Jeff Yates

Radio-Canada columnist

Jeff Yates is a Radio-Canada columnist who checks online facts and debunks fake news. He's part of Décrypteurs, Radio-Canada's team dedicated to tackle online disinformation.

Latest from Jeff Yates

Exposing Hate

Navy investigating reservist who encouraged fellow members of neo-Nazi web forum to enlist

A Calgary reservist with a history of ties to hate groups and spreading racism is being investigated by the Royal Canadian Navy — nearly four years after enlisting. He says he no longer holds extremist views and has tried to turn his life around.

Huge pro-India fake news network includes Canadian sites, links to Canadian think tanks

A huge international network of fake local news sites that push a pro-Indian government position internationally has a deep Canadian connection, CBC News has learned. Some of the sites pose as Canadian news outlets.
Exposing Hate

Leak of thousands of posts from defunct neo-Nazi forum offers clues to identify Canadian members

A massive leak of posts and private messages from a neo-Nazi message board that went offline two years ago offers clues to identify its Canadian members, including some who claimed to serve in the Canadian Armed Forces. 

Kinsella consulting firm worked to 'seek and destroy' Bernier's PPC party, documents say

Warren Kinsella’s Daisy Group consulting firm was behind a social media campaign to put the People’s Party of Canada on the defensive and keep leader Maxime Bernier out of the federal leaders’ debates, according to documents provided to CBC News.

YouTube now recommends fewer conspiracies — and less Canadian political content

YouTube’s recommendation algorithm seems to be trying to actively steer users away from political content, towards more viral or popular videos, an in-depth CBC analysis of over 20,000 recommendations shows.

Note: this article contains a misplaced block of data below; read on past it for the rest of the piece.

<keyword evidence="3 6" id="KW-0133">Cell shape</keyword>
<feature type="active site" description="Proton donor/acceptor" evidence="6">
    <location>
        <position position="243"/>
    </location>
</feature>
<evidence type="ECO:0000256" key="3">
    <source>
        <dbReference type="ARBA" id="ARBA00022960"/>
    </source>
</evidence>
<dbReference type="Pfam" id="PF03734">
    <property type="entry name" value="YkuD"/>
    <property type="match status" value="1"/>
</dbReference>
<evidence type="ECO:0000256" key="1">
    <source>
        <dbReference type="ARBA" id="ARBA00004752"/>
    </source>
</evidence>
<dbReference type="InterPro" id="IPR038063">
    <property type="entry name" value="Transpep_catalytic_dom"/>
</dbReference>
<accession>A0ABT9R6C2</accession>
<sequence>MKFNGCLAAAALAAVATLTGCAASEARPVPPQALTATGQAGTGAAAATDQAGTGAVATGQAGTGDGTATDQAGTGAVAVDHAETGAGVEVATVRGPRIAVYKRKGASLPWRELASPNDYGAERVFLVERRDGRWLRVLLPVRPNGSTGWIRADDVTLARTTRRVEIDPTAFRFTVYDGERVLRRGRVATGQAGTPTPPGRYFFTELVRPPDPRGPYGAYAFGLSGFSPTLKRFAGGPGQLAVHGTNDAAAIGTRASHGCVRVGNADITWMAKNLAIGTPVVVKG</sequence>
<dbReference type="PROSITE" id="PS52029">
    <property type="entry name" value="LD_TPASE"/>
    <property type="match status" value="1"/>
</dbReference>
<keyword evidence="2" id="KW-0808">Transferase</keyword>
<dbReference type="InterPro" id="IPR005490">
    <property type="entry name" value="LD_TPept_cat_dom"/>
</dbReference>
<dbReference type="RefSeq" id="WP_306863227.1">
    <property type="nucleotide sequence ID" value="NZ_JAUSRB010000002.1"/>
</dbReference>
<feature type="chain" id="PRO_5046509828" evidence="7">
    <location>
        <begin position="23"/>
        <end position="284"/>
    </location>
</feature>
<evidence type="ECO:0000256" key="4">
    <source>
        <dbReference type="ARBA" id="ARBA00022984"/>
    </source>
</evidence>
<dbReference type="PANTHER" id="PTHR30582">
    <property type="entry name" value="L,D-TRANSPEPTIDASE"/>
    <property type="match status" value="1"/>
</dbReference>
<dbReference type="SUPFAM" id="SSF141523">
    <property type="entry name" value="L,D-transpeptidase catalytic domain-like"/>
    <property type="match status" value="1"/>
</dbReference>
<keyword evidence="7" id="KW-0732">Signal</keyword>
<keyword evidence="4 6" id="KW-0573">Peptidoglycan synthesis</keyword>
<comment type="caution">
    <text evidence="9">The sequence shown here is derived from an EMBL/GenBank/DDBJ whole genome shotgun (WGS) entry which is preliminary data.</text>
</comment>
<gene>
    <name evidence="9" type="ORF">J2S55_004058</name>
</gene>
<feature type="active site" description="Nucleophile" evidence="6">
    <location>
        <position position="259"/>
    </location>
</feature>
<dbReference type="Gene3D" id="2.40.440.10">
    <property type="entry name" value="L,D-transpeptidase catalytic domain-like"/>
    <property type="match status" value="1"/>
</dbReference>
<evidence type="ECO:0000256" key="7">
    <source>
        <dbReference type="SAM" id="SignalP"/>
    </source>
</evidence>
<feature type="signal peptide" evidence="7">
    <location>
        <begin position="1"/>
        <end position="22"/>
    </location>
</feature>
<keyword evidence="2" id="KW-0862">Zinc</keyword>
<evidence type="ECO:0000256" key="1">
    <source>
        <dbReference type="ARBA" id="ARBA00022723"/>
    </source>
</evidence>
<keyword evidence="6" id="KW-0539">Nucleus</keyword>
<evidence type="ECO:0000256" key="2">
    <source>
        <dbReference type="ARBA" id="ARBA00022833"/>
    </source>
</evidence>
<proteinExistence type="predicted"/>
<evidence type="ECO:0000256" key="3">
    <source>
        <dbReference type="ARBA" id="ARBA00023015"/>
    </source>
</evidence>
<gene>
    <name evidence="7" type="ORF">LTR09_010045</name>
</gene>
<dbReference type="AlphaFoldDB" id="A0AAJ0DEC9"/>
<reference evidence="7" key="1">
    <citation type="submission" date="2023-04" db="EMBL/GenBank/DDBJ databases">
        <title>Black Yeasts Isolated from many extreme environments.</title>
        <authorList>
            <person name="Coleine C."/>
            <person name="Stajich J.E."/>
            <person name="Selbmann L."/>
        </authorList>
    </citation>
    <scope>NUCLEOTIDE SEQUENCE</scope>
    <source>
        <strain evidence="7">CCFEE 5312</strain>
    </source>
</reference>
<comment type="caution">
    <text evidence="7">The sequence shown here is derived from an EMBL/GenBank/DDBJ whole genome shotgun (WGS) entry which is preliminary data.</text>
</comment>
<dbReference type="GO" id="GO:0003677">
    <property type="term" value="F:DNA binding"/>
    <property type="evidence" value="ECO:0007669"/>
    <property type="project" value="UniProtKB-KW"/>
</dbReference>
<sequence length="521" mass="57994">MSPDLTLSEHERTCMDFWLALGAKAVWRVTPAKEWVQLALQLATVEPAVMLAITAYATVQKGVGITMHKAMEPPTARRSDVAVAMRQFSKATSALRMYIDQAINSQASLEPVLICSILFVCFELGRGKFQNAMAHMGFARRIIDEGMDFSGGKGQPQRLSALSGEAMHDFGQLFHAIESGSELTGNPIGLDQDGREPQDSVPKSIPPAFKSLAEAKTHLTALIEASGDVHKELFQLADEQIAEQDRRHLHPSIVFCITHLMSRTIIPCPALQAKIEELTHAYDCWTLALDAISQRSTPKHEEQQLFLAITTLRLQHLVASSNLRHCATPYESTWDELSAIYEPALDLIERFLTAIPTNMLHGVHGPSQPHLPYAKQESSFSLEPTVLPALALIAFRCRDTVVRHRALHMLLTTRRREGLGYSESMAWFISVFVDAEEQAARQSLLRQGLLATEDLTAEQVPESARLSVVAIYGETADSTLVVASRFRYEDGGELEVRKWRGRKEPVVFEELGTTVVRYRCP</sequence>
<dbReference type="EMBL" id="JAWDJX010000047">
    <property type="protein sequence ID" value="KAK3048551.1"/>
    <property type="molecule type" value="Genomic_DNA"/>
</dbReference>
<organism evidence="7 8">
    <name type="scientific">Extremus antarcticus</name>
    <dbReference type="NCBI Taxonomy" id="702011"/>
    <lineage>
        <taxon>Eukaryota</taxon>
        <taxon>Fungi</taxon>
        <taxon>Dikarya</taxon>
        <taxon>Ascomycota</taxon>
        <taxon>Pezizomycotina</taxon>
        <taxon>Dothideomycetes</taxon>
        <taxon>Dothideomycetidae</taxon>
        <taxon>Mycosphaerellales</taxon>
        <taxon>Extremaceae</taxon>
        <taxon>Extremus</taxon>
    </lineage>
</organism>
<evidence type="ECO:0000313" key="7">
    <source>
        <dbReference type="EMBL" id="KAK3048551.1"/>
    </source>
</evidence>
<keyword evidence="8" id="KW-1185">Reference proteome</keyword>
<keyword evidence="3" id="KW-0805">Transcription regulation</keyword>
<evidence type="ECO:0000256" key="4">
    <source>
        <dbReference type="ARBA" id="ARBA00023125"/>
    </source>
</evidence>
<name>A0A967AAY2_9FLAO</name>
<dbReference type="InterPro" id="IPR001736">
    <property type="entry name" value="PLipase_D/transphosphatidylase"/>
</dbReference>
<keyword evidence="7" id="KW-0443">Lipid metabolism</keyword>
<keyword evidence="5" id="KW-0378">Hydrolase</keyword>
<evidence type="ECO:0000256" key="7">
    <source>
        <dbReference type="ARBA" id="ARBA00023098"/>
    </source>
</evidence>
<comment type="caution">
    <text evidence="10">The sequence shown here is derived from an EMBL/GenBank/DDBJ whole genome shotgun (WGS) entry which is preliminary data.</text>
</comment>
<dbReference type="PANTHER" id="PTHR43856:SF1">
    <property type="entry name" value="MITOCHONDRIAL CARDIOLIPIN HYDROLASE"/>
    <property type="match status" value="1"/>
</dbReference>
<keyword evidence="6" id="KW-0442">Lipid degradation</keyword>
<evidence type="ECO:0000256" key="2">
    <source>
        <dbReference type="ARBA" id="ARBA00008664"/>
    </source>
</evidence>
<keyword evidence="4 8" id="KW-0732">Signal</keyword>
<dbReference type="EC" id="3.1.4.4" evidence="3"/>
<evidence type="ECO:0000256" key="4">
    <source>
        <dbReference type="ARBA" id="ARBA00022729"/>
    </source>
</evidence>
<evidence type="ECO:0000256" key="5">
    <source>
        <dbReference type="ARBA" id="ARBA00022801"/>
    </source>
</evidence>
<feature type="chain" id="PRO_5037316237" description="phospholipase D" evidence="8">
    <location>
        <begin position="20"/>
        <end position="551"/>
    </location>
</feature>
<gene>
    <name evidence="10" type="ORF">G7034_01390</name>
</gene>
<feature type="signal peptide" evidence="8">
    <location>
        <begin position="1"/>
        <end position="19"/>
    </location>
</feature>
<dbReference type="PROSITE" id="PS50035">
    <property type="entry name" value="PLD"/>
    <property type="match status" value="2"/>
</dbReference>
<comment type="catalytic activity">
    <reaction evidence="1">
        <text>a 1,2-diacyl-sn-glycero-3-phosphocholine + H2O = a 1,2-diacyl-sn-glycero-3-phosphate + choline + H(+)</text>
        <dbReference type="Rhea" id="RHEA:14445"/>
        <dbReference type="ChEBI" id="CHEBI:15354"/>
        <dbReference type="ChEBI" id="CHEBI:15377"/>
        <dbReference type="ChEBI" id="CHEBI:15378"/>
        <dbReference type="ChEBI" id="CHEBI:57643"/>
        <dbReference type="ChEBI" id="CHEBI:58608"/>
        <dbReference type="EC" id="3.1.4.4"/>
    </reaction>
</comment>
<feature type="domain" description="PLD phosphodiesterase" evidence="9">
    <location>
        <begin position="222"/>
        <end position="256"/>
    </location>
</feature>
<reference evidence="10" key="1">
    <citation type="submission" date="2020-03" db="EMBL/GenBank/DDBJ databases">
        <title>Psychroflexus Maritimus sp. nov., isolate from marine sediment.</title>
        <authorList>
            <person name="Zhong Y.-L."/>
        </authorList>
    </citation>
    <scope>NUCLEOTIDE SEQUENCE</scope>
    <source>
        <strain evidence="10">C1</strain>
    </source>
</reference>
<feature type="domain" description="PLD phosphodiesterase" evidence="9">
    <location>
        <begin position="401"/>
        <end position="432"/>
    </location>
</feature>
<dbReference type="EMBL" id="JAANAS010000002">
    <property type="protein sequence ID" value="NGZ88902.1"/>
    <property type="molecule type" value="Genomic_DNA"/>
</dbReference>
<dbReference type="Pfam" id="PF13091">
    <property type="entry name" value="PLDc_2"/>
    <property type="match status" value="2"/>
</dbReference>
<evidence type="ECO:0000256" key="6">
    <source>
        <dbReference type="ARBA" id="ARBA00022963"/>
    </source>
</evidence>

False online rumour claims RCMP chief is married to Bill Morneau's cousin

Despite a lack of evidence, many people were quick to share a rumour of a family connection between Brenda Lucki and the finance minister, and to claim the relationship is the reason why the RCMP has not launched a formal investigation into the SNC-Lavalin affair.

Facebook advertisers can write their own headlines for shared news stories

Advertisers are able to write their own copy, when sharing a link as an advertisement on Facebook, potentially opening the door for misleading ads to spread.

Political advocacy group North99 uses misleading petitions to gather voter data

North99, a political advocacy group founded by former Liberal Party staffers, has been using online petitions, some of them misleadingly labelled, to collect supporters' contact information ahead of the 2019 election.

Canadian news site The Post Millennial blurs line between journalism and conservative 'pamphleteering'

A CBC/Radio-Canada investigation found poor transparency around The Post Millennial's political ties — many of its writers have openly campaigned for conservative politicians — and unanswered questions about its journalistic standards and funding model.

Fake online stories claim Trudeau begged foreign leaders 'to send him a million immigrants'

False stories circulating in Africa claim that Prime Minister Justin Trudeau is begging foreign leaders to send him "one million immigrants." The story is false, and was often re-used and re-posted simply by changing the name of the country.

How a suspected Iran-based campaign tried to get Canadian media to spread fake news

An online disinformation campaign believed to originate from Iran tried to get Canadian media to amplify fake news, a CBC/Radio-Canada analysis has found. And in at least one instance, it was successful.
CBC Investigates

Twitter trolls stoked debates about immigrants and pipelines in Canada, data show

Twitter trolls tried to stoke fears about pipelines and immigration in Canada, according to a CBC/Radio-Canada analysis of 9.6 million tweets from accounts linked to suspected foreign influence campaigns.

These fake newspaper sites want you to believe they're based in Quebec — but they aren't

A half dozen websites, all claiming to be English-language newspapers based in Quebec, are in fact part of a network of fake newspaper sites run from Ukraine, where they've been earning their creator almost four times the monthly wage in that country.